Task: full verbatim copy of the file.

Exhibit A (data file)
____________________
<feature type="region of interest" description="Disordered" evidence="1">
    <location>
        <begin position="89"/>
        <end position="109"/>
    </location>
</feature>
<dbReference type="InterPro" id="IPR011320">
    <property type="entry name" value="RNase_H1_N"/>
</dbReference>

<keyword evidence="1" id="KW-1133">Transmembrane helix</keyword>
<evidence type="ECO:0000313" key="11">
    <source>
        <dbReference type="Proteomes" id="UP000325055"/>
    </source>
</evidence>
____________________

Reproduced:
<feature type="region of interest" description="Disordered" evidence="1">
    <location>
        <begin position="89"/>
        <end position="109"/>
    </location>
</feature>
<dbReference type="InterPro" id="IPR011320">
    <property type="entry name" value="RNase_H1_N"/>
</dbReference>

<keyword evidence="1" id="KW-1133">Transmembrane helix</keyword>
<evidence type="ECO:0000313" key="11">
    <source>
        <dbReference type="Proteomes" id="UP000325055"/>
    </source>
</evidence>